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Investments Grounds for suspicion could be: • If a customer, after a short time, sells off an investment which is considered to be a long-term one. • If a customer cannot seemingly justify the need for requested tax advice. • If a customer is interested in the bank secrecy rules of other countries and is interested in buying or taking over foreign companies in countries to which the customer or the customer’s business is not linked. • If a customer states that he has a certain business, but that business does not at all reflect what the customer specified in the register of the Swedish Companies Registration Office.

Real estate Grounds for suspicion could be: • If a customer does not appear to show any interest in charges or costs for the transaction. • If a customer wishes to purchase an unseen property without caring about the price or other details of the transaction. • It might be suspicious if a customer takes out a mortgage, and loan instalments for the mortgage are paid from unusual sources or by other people. • If a mortgage is repaid in its entirety after a very short time and with no reasonable explanation.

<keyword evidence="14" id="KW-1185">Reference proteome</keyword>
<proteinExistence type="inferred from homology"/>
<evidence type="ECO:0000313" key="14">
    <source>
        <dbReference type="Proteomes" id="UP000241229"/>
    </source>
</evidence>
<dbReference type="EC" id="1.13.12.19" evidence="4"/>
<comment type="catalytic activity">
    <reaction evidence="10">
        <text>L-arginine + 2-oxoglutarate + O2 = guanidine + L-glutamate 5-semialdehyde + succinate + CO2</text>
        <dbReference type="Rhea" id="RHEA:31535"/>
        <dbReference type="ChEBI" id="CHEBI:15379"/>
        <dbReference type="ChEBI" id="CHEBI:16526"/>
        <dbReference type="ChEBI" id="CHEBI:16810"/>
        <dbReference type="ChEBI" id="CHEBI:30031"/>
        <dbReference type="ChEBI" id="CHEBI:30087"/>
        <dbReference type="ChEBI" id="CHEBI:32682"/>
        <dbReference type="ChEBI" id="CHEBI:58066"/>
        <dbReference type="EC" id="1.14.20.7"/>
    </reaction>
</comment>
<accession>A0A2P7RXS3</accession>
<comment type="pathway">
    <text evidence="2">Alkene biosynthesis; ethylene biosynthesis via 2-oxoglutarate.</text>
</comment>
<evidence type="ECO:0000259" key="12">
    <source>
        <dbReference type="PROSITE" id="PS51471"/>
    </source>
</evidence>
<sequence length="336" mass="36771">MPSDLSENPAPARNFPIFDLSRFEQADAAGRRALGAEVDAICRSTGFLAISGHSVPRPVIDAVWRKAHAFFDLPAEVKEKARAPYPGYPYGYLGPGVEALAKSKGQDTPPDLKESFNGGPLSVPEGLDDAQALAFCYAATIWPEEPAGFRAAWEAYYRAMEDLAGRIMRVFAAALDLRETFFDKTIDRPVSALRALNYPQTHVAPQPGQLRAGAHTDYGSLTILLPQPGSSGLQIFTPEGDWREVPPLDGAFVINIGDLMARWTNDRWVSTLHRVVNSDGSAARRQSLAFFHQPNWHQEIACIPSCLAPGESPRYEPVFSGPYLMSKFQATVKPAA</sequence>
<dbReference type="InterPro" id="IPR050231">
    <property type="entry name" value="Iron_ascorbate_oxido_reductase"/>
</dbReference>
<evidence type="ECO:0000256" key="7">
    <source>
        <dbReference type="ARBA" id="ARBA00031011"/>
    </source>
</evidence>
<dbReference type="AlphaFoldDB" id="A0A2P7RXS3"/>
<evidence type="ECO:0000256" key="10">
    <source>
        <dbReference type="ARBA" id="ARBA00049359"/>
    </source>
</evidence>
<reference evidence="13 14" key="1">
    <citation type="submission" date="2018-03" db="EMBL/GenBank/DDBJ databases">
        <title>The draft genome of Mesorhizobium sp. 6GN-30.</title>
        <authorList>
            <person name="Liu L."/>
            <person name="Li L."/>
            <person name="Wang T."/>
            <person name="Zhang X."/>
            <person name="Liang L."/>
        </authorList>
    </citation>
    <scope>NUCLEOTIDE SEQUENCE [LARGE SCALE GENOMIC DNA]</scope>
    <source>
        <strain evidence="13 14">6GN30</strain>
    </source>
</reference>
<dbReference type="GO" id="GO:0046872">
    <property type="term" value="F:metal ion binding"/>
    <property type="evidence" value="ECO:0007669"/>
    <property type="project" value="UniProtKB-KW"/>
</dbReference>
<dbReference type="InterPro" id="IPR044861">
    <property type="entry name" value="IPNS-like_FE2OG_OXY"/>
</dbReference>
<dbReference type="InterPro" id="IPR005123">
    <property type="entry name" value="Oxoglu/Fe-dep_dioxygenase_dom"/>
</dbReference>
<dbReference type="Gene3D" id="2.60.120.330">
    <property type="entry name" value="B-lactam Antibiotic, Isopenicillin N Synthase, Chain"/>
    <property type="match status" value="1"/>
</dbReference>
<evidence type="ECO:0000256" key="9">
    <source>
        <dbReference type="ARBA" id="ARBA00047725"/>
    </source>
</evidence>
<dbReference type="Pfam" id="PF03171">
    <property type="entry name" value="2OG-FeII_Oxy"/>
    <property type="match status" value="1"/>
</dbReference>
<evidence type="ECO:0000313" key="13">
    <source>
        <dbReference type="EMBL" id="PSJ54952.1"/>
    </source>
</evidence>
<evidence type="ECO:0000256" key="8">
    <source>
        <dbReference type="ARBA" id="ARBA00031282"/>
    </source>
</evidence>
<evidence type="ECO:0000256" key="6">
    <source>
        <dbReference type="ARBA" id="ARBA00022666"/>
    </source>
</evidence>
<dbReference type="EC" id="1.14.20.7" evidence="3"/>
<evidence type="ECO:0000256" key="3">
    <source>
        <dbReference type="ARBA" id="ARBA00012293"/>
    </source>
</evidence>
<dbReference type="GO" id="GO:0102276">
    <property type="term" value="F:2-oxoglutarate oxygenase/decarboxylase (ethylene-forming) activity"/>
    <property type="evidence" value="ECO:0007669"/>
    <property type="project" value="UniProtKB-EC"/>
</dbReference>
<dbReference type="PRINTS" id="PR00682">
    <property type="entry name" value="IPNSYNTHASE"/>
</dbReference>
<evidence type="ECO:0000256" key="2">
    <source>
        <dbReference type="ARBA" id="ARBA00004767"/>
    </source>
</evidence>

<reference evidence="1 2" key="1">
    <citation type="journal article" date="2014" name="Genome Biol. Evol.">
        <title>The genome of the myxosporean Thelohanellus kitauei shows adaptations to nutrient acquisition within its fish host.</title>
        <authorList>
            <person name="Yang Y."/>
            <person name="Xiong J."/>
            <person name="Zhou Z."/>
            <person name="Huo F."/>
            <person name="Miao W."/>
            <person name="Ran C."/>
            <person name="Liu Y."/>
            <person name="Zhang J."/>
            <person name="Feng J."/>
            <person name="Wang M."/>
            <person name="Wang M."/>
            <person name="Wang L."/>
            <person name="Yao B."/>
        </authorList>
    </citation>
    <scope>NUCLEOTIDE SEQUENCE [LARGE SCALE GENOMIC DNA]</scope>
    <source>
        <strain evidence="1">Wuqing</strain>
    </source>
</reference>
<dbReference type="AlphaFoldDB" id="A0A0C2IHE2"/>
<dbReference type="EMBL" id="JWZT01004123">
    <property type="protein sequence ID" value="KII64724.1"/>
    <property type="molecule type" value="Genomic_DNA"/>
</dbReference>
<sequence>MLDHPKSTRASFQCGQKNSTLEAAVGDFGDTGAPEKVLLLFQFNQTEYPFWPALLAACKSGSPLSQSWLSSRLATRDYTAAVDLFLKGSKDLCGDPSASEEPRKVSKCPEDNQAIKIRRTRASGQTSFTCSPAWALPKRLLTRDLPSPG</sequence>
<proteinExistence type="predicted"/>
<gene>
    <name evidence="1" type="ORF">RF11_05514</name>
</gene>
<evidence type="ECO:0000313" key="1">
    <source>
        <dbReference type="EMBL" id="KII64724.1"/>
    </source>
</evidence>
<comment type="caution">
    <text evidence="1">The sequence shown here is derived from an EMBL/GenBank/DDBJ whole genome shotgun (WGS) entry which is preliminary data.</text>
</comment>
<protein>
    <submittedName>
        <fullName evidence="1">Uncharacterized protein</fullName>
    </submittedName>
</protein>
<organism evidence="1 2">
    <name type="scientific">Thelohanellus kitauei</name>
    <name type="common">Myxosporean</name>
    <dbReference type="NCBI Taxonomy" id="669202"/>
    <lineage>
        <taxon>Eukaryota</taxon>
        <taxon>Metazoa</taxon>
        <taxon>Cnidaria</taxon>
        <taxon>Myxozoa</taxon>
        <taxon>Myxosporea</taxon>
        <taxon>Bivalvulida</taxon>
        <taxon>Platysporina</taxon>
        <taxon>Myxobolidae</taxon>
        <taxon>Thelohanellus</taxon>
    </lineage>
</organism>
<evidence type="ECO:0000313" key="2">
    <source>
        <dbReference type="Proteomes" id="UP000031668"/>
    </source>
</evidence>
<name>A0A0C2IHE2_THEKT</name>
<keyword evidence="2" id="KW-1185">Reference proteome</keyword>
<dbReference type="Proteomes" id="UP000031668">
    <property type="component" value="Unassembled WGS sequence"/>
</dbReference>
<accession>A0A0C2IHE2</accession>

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Charitable organisations and foundations Grounds for suspicion could be: • If a charitable organisation or a foundation conducts transactions that appear to lack a logical purpose or financial objective, or if the transactions are made to a country where the organisation does not operate. • If an account linked to a charitable organisation or foundation is used in a way that is not consistent with the information provided by the customer about the nature of the account or business relationship, and how the account is supposed to be used. • If an account, linked to a charitable organisation, does not have regular incoming payments in the form of member fees, despite information stating that its operations are financed that way. • If a foundation unduly delays or does not wish to produce documentation supporting transactions conducted on behalf of the foundation.